THE majority of those who saw President Nicos Anastasiades’ address on Monday on the progress of the settlement talks, believe he has changed his stance due to the presidential elections, and they don’t feel that a solution is near, said the results of survey announced on Friday.
According to the survey carried out by IMR on behalf of Sigmalive, less than half of respondents, or 41 per cent, watched the televised news conference. The survey is based on the response of 500 people from all districts.
Anastasiades proposed discussing security and guarantees first at a new Geneva conference and only if these were agreed would the remaining issues be discussed.
Just over half of those who watched the address, or 53 per cent, said that they were either not quite convinced or not convinced at all by the positions presented by the president.
Almost eight in ten said that they don’t feel that a solution to the Cyprus problem is near, and six in ten said that they feel that the terms of the proposed solution will be worse than those of the 2004 UN ‘Annan plan’.
Most respondents, 68per cent, blame Turkey for the delay in the recommencement of the talks, while almost a quarter said it was the Turkish Cypriot side to blame.
Almost seven in ten found as unacceptable the condition of the Turkish Cypriot side for the suspension of the Republic’s energy plans for them to sit at the negotiation table. More than six in ten said they found unacceptable the Turkish Cypriot side’s demand for everything to be discussed at the table.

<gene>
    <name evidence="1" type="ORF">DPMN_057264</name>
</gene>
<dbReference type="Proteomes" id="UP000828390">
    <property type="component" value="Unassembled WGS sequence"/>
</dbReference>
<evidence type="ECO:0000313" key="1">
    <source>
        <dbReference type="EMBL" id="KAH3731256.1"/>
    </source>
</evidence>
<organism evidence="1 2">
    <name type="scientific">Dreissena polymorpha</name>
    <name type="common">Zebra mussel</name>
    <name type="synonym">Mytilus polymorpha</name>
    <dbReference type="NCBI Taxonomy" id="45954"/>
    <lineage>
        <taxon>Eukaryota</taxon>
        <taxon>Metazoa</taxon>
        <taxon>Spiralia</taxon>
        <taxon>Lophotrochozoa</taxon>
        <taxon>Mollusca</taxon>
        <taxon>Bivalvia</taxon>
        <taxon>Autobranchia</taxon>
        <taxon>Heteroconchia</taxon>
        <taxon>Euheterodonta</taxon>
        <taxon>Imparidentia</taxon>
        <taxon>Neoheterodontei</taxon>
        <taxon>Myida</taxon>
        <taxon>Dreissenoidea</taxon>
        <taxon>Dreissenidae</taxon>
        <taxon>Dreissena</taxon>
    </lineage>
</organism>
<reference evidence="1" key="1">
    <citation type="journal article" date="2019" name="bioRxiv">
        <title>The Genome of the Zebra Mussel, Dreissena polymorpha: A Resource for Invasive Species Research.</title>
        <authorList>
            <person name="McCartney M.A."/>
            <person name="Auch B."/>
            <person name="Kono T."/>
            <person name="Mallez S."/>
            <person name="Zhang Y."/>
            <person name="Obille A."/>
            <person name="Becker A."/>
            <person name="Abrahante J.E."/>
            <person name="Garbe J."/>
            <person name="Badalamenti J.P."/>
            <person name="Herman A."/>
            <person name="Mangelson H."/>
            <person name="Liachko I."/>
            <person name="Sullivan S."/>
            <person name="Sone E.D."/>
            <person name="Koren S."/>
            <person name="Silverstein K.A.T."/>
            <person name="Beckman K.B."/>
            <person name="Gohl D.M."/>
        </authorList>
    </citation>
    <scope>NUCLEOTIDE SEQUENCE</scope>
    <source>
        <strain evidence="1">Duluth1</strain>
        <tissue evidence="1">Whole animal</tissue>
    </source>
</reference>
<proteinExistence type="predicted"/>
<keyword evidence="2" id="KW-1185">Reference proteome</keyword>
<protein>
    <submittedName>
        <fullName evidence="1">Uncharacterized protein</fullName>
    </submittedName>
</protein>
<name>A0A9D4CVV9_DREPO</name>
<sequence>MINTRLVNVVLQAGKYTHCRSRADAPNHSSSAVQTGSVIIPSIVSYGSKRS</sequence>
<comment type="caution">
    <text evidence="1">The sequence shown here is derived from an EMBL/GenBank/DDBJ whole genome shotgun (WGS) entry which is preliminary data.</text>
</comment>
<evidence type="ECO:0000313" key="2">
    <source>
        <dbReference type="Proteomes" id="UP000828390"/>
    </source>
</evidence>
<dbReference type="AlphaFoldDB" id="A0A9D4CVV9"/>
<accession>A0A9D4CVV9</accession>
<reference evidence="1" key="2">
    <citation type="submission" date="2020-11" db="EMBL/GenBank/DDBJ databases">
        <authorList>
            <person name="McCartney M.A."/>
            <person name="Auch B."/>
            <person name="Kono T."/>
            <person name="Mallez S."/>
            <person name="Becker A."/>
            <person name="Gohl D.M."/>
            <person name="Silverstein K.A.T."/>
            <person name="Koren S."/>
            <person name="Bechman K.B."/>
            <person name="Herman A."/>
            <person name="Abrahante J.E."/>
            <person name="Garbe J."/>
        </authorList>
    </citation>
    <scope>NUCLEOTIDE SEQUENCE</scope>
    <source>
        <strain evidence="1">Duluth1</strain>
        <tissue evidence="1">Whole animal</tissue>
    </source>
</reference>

More than six in ten also said that Anastasiades should participate in a new Geneva conference, while 57 per cent said that they don’t believe the president has a backup plan in case the talks collapse. More than half, or 52 per cent, said that they trust the handlings of Anastasiades as to the settlement negotiations.
Six in ten believe that Anastasiades has changed his stance due to the upcoming presidential elections in January 2018.
The majority of respondents, more than six in ten, said that they believe that, in the case the talks reach an impasse, negotiations would continue, while 17 per cent said that negotiations would be abandoned and the breakaway regime in the north would be internationally recognised. Twelve per cent said that if the talks collapse, they believe the north would be annexed by Turkey.
As regards the National Council, more than seven in ten said that it has little or nothing to offer.